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GLIOSIS in brain scan in IBC. BRAIN METS?

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Do brain mets always enhance? I had a IBC scare (no cancer showed up) last year and months later am having bad headaches. I would need an expérienced radiologist/neurologist to review my scan.
I suffer from sleep anepea (mild) and hypertension.
My radiologist told me the spots are gliosis (max 10 ish)and nothing to worry about.
There has been no change in a previous scan 4 months ago. But she has said that a few of those spots are in the juxtacortical area which freaks me out about mets

I'm afraid of brain mets and my docs having missed IBC. The diagnosis was mastitis from an unknown etiology. I would need to provide you with a link and access code to access my scans to the neurologist/radiologist

I would appreciate knowing what my spots could mean and what follow up would you suggest?

Category: Neurosurgeon

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Category: Spine Surgeon
 25 Doctors Online


Thank you for your query at
Brain mets will always enhance in Contrast MRI Brain.

I want to know few details before I answer your other questions.

What's your age?
Other co-morbidities like diabetes, hypertension or heat problems?

Also kindly send the details to log in, to see your scan on the website.
I tried logging in but it is asking for user name and password. I understand the details are confidential. But i can assure you no one apart from me will have access to it.

Patient replied :
NO examen: A10004172275 (put in this number) Date de naissance (date of birth): 1973-03-07 (put in this date of birth)

sleep apnea and hypertension

Dear Ms Epiney,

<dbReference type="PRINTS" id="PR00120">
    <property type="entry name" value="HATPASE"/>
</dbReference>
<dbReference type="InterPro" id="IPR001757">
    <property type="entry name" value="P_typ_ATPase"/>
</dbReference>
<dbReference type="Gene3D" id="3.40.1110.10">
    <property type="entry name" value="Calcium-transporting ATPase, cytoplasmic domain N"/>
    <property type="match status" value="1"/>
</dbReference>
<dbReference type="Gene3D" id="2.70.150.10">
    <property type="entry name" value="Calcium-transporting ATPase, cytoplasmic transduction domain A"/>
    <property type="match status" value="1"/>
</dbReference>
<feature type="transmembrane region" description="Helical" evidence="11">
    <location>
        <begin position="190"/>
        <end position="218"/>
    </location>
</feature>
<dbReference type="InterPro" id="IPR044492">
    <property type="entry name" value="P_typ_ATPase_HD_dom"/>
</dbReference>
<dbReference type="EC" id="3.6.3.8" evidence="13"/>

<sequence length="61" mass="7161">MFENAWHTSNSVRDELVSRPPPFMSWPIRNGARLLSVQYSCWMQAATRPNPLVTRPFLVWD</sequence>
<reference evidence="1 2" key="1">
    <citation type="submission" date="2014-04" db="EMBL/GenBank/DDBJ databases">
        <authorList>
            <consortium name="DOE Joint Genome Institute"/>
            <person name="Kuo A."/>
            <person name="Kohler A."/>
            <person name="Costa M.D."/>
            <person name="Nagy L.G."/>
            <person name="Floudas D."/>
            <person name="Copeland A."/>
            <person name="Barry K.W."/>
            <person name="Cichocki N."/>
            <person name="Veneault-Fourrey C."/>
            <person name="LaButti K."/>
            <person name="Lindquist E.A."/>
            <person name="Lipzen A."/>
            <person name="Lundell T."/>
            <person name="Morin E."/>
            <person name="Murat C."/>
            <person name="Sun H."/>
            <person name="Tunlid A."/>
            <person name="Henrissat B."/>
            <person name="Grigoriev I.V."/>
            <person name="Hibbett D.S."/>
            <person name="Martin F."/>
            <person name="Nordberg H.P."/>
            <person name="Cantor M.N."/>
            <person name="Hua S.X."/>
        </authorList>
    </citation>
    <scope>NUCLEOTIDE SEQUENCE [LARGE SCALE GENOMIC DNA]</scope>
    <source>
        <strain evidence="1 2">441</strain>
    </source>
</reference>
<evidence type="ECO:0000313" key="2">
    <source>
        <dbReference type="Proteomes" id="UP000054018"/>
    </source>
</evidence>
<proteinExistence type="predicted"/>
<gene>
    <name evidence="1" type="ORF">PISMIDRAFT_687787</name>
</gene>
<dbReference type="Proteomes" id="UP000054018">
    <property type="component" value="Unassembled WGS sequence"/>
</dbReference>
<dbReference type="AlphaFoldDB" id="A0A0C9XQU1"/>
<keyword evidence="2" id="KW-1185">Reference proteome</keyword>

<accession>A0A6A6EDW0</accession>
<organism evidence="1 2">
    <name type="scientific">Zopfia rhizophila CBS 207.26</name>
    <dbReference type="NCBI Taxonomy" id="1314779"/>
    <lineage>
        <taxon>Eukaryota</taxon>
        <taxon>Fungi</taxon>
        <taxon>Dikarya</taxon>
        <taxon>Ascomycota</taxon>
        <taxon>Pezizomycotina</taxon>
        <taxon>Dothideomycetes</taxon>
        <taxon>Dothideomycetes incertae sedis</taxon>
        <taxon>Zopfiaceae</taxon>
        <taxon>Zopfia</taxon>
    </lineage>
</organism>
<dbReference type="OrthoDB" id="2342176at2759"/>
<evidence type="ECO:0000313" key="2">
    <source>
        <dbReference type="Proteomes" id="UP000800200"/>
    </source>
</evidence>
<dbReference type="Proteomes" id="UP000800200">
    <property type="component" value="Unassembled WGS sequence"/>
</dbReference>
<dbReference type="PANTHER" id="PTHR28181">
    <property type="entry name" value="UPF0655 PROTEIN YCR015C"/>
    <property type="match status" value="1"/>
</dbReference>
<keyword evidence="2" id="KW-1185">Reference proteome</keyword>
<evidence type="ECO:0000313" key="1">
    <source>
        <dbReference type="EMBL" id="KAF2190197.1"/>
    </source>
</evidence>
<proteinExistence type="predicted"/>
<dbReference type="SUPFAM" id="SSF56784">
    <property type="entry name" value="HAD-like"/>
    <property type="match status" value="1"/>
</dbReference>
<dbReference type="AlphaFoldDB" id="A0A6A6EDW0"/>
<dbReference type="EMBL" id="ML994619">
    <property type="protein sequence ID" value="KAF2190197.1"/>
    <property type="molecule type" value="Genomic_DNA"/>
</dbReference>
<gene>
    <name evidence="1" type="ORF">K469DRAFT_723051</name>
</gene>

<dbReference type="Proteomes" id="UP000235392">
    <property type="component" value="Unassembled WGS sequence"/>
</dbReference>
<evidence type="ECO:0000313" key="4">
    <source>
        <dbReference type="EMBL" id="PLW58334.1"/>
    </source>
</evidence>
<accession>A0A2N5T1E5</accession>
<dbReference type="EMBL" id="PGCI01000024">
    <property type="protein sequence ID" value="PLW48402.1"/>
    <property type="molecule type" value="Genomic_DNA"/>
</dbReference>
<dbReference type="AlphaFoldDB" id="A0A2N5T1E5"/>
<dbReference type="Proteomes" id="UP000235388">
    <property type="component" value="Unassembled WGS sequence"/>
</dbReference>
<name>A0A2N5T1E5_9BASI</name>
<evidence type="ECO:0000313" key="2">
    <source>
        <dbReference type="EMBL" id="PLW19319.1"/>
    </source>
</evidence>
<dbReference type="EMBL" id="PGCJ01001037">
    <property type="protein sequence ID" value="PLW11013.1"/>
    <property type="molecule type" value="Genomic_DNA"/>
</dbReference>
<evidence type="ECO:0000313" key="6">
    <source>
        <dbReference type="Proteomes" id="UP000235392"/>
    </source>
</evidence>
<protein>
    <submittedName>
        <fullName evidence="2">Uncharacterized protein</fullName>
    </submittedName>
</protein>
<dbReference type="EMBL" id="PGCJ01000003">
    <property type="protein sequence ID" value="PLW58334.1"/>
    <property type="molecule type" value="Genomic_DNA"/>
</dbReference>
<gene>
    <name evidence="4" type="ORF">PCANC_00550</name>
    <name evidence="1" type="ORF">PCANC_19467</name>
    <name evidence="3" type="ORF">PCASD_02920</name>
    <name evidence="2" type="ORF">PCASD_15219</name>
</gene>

Thank you for providing the required details.
I have gone through the MRI images of your brain. They are not suggestive of any metastatic deposits in your brain. I regularly deal with patients have brain Mets from various primary cancers of the body. You can definitely have a relaxed mind. Your radiologists have not missed anything.

Have a great time.

Patient replied :

thanks - what could they be indicative of?
especially the ones in juxtacortical areas?
i am satisfied with the answer but nonetheless have asked for second
opinion from neuro-radiologist on your site.
please see this as a confirmation and not that I do not appreciate your services
please ease am waiting for your reply

The hypodensities at this age would just be gliosis or a part of the multiple sclerosis. You do not have any symptoms of multiple sclerosis.
Hence they do not carry any significance.
I can assure you from my own experience there is nothing to worry about.

Patient replied :

Why would I all of a sudden be getting pain in the right frontal lobe where the lesion is (5mm)? I get the pain on my forehead. May I ask you to go back to my scans and tell me where the lesions are on the frontal lobe and if it could correspond to my forehead. Please ask the radiologist too.
PS the details to access my access are above

Thank you for the follow up.
I have gone through your scans once again and would like to reassure you that the spots on your scan do NOT correspond to the same location where you experience a headache on your forehead. The lesions are at a significant depth from the forehead region. I would like to reassure you that these lesions on brain are not suggestive of metastases or any other cancer or the cause for your headaches.
Perhaps you could provide greater detail regarding your headaches,
where do you have them? only on the forehead or elsewhere such as the back of your head?
are the headaches associated with sensitivity to light to sound or bright light?
when you have the headaches do your eyes or nose water excessively?
how long do the headaches last for? does taking pain medication help make them better?
Also have you had your BP checked recently?
In my opinion, the most common cause for these lesions could be migraine. Tiny white lesions can occur in many people with migraine. Headache in your case could be related to migraine.
The other cause to exclude would be brain ischemia (lack of blood flow). This is more common in people with high blood pressure, high sugar and cholesterol.
The lesions are small and located in mostly right frontal region, a few are also on left frontal region.
Hope this helps,

Dr. Goutham Cugati
Category: Spine Surgeon
Residency: Neurosurgery, the Post-Graduate Institute of Neurological Surgery, Dr. Achanta Lakshmipathi Neuro surgical Center, VHS Hospital, Chennai, 2011

Postgraduate in Neurosugery: DNB, National Board of Examinations,
Part 1 - 2008, Part 2 -  2010

Medical School: Bachelor of Medicine, Bachelor of Surgery, JSS Medical College, 2004
Dr. Goutham Cugati and 4 other Medical Specialists are ready to help you

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